In 2016, the UK had a trade deficit with the EU of £70.97 billion, and a trade surplus of £39 billion with non-EU countries, up from £33.6 billion in 2015. The latest trade figures show that in 2017, the UK’s trade deficit in goods and services narrowed by £7 billion to £33.7 billion.
Balance of trade figures were once regarded as pivotal. They were even thought to win or lose elections. Given that we are now going to escape from the constraining clutches of the European Union, will my right hon. Friend invest again in old friends and rejuvenate our relationships in the realm with allies such as Australia and New Zealand? What steps has he taken to ensure preferential arrangements with such old allies?
My right hon. Friend asks a very good question. First, I should like to put on record my thanks to him for leading various Government trade delegations in recent years, including one to Colombia. I know that he takes a strong interest in this subject. As I said earlier, we have set up trade working groups with Canada, the United States, Australia and New Zealand, and, unlike the Opposition Front Benchers, we also voted for the comprehensive economic and trade agreement, the EU’s free trade agreement with Canada. The Secretary of State has been in all four of those markets in the past year, leading efforts to break down trade barriers and to seek new trade agreements.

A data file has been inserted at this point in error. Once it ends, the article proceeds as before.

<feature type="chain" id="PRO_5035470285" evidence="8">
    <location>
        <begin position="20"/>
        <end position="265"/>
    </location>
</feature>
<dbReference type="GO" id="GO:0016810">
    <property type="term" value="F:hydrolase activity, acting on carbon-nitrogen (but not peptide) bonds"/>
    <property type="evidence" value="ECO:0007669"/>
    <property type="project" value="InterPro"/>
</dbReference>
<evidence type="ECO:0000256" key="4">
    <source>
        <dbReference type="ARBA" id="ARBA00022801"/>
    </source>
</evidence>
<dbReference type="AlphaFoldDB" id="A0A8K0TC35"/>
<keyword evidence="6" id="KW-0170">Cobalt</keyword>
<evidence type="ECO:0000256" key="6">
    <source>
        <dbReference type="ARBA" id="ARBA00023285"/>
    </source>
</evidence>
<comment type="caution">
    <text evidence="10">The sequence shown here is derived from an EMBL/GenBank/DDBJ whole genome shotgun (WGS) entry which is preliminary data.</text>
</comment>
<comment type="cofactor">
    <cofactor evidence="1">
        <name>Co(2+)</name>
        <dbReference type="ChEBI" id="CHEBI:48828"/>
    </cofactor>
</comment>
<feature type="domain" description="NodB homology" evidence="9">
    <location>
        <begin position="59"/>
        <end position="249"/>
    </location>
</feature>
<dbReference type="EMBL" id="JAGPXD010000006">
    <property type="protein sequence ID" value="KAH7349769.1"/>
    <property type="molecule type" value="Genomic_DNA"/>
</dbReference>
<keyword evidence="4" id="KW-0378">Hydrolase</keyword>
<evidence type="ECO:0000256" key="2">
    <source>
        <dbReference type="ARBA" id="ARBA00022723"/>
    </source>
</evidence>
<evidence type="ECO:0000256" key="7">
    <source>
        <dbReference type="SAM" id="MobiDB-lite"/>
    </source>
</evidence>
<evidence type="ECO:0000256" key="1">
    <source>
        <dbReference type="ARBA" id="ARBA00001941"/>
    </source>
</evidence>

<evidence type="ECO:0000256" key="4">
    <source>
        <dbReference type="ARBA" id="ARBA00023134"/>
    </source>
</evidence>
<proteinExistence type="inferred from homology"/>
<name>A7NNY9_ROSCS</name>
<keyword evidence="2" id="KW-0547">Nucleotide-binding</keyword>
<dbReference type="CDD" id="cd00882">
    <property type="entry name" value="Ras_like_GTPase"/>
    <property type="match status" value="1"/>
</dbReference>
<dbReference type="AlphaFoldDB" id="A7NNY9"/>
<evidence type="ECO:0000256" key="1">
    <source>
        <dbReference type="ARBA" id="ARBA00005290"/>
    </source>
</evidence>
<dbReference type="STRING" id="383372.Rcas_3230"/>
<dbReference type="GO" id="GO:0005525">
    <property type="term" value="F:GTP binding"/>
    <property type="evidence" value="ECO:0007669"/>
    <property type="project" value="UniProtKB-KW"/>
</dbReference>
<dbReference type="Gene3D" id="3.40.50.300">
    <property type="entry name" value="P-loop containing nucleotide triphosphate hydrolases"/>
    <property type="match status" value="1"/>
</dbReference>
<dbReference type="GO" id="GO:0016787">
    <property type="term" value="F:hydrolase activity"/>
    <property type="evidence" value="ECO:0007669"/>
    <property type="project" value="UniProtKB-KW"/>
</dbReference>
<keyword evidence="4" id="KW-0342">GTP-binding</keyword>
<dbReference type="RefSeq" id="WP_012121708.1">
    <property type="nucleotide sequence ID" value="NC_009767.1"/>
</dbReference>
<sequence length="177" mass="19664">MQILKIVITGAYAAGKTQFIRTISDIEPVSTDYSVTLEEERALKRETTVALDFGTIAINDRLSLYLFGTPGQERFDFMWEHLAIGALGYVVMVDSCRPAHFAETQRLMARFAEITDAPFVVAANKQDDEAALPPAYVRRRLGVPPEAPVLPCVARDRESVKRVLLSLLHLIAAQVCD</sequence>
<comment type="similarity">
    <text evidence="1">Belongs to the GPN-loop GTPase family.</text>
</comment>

I am sure that Mr Hayes enjoyed going to Colombia. Quite what Colombia made of the right hon. Gentleman is not recorded.
The creative sector in Bristol West—particularly the music industry—is important, and trade in that sector is a service industry. What steps are the Government taking to ensure that the creative industries, particularly the music industry, are supported as we leave the EU?
The hon. Lady is quite right to point out the importance of services to our trade. Overall, services represent 80% of our economy and 79% of jobs. My right hon. Friend the Secretary of State and the whole team are working closely with the Department for Digital, Culture, Media and Sport to ensure that we continue to grow exports from our creative sector and that investment from abroad continues to come into the sector. We often visit places such as Tech City UK and techUK, and we are working closely with them to ensure that we have a flourishing future for our creative industries.
Last week, as co-chair of the all-party parliamentary group on Kosovo, I visited a British company in Pristina that has a £20 million investment there. What opportunities does the Minister foresee for widening our trade in goods and services with Kosovo and the neighbouring western Balkan countries?
This is a very good opportunity. That is a part of the world that I know well, and I think that the company to which my hon. Friend refers is called Fox Marble—a highly appropriate name for this particular Question Time. It finds top-quality marble in Kosovo for export, and it should be congratulated. In regard to the wider region, we work closely with the Foreign and Commonwealth Office to promote trading opportunities throughout the region.